Commonly used farm disinfectants can select for mutant Salmonella enterica serovar Typhimurium with decreased susceptibility to biocides and antibiotics without compromising virulence
Randall, L. P., Cooles, S. W., Coldham, N. G., Penuela, E. G., Mott, A. C., Woodward, M. J., Piddock, L. J. V. and Webber, M. A. (2007) Commonly used farm disinfectants can select for mutant Salmonella enterica serovar Typhimurium with decreased susceptibility to biocides and antibiotics without compromising virulence. Journal of Antimicrobial Chemotherapy, 60 (6). pp. 1273-1280. ISSN 0305-7453
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To link to this article DOI: 10.1093/jac/dkm359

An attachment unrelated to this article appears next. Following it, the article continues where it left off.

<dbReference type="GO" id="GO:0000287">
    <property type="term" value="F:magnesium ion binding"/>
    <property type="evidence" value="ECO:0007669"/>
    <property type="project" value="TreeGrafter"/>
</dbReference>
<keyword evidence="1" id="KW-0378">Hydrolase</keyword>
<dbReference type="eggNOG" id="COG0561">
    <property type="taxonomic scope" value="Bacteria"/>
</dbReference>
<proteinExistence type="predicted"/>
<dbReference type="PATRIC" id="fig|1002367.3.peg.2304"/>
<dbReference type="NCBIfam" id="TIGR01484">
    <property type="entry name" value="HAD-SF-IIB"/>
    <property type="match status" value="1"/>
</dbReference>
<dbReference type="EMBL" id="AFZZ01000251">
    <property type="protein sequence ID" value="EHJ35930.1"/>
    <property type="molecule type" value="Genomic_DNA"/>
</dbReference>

Objectives: To determine if one passage of Salmonella enterica serovar Typhimurium in the presence of farm disinfectants selected for mutants with decreased susceptibility to disinfectants and/or antibiotics. Methods: Eight Salmonella Typhimurium strains including field isolates and laboratory mutants were exposed to either a tar oil phenol (PFD) disinfectant, an oxidizing compound disinfectant (OXC), an aldehyde based disinfectant (ABD) or a dairy sterilizer disinfectant (based on quaternary ammonium biocide) in agar. The susceptibility of mutants obtained after disinfectant exposure to antibiotics and disinfectants was determined as was the accumulation of norfloxacin. The proteome of SL1344 after exposure to PFD and OXC was analysed using two-dimensional liquid chromatography mass spectrometry. Results: Strains with either acrB or tolC inactivated were more susceptible to most disinfectants than other strains. The majority (3/5) of mutants recovered after disinfectant exposure required statistically significantly longer exposure times to disinfectants than their parent strains to generate a 5 log kill. Small decreases in antibiotic susceptibility were observed but no mutants were multiply antibiotic-resistant (MAR). Notably exposure to ABD decreased susceptibility to ciprofloxacin in some strains. Mutants with increased disinfectant tolerance were able to survive and persist in chicks as well as in parent strains. Analysis of proteomes revealed significantly increased expression of the AcrAB-TolC efflux system after PFD exposure. Conclusions: Data presented demonstrate that efflux pumps are required for intrinsic resistance to some disinfectants and that exposure to disinfectants can induce expression of the AcrAB-TolC efflux system, but that single exposure was insufficient to select for MAR strains.
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